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The decline in secured debt

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Nitish Kumar

Assistant Professor of Finance Nitish Kumar

“What role does collateral play in corporate borrowing?” ask Assistant Professor of Finance Nitish Kumar and his colleagues Efraim Benmelech of Northwestern University and Raghuram Rajan of the University of Chicago. The researchers explain that collateral comforts and protects a lender against the threat of a default.

“When an effective system of seniority of claims is not available, creditors who register the collateral backing their debt with a collateral registry effectively establish the seniority of their debt claim, at least up to the value of that collateral,” the authors add.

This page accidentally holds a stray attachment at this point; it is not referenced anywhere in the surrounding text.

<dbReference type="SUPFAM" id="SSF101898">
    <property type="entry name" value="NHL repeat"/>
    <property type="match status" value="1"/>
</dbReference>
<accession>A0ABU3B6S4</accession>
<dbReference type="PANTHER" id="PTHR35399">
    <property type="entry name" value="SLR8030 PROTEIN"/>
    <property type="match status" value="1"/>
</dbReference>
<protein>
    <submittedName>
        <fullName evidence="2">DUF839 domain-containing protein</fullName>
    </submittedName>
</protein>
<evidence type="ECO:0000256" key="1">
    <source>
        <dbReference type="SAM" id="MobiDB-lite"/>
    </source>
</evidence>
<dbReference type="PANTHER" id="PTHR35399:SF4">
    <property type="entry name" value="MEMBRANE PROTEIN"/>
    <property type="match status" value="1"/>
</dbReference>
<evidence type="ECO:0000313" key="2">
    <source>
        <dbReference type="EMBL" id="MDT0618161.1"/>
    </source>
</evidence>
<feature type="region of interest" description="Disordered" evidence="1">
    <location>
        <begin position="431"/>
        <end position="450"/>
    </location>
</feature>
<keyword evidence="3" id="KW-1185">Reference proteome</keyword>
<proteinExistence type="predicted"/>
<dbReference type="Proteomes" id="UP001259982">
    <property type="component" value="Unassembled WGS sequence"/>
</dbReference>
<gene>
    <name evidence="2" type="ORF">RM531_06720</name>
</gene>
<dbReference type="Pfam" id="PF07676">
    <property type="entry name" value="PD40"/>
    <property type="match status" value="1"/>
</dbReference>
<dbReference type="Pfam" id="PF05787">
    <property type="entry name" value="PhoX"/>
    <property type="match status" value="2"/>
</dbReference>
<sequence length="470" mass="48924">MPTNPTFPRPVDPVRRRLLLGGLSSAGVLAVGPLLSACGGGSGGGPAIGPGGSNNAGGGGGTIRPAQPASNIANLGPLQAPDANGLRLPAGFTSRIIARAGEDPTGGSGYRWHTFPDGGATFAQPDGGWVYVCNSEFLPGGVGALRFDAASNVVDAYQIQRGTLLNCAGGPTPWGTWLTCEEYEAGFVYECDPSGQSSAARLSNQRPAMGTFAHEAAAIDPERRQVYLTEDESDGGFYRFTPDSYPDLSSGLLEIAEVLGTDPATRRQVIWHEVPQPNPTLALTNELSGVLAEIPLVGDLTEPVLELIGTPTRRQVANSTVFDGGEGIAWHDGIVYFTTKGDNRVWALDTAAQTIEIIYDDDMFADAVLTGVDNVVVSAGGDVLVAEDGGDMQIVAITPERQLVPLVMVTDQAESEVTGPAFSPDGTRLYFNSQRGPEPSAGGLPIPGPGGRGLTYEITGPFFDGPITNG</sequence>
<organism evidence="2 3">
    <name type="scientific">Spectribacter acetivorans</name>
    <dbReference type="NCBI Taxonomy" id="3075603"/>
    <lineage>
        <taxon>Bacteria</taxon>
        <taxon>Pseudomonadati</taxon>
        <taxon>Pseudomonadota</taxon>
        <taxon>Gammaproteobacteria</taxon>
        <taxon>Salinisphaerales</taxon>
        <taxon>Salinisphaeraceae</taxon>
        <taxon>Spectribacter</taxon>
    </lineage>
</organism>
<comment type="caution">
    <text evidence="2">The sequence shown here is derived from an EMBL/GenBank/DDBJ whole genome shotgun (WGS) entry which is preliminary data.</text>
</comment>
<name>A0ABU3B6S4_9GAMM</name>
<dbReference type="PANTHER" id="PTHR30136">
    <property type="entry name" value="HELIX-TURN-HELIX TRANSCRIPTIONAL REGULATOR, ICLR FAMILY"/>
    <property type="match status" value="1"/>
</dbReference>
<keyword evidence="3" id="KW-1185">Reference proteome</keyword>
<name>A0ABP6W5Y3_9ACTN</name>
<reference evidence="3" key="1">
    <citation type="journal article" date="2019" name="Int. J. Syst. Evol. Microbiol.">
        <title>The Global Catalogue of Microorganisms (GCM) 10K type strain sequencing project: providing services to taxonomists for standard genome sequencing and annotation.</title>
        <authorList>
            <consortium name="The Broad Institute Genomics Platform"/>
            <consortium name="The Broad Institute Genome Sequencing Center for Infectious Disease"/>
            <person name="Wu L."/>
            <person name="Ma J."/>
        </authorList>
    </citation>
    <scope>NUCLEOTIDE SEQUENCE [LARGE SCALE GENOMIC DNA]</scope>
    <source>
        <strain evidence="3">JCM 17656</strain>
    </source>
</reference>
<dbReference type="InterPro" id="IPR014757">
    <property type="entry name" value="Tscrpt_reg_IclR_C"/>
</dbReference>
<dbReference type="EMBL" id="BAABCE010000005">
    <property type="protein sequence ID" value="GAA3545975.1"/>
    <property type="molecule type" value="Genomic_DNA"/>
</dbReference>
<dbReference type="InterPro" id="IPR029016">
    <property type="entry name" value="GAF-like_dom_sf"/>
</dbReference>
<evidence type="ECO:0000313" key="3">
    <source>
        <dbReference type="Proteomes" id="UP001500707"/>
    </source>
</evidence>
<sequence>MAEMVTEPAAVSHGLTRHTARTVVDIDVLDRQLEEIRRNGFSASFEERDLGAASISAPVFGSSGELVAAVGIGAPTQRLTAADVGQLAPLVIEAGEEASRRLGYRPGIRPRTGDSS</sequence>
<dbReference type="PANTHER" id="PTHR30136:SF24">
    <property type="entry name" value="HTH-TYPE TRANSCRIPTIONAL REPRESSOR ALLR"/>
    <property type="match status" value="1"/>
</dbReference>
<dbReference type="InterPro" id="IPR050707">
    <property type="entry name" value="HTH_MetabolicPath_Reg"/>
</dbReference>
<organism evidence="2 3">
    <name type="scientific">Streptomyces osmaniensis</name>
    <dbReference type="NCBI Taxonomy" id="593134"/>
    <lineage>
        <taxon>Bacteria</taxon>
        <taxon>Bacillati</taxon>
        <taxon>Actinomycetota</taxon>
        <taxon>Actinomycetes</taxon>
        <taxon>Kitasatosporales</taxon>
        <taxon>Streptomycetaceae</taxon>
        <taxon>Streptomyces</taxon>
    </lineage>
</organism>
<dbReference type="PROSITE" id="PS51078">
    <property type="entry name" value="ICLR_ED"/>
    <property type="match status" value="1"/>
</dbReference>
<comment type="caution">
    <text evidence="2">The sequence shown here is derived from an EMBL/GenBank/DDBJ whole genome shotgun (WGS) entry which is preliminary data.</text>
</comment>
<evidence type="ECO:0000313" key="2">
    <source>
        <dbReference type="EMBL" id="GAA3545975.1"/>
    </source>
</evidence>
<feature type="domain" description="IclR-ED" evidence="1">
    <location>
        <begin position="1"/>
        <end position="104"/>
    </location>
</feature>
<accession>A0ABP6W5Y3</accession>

Why then, as the authors find in the first part of their study, has there been a steady decline in secured debt issuance by U.S. corporations in the last century? The authors answer that question in the second part of their study by arguing that the benefits to creditors of securing collateral upfront had fallen over time. The authors then allude to the “dark side” of pledging collateral, and argue that the cost to firms of pledging collateral has increased over the last century.

Read all of what Kumar, Benmelech and Rajan found in this story from the Harvard Law School Forum on Corporate Governance.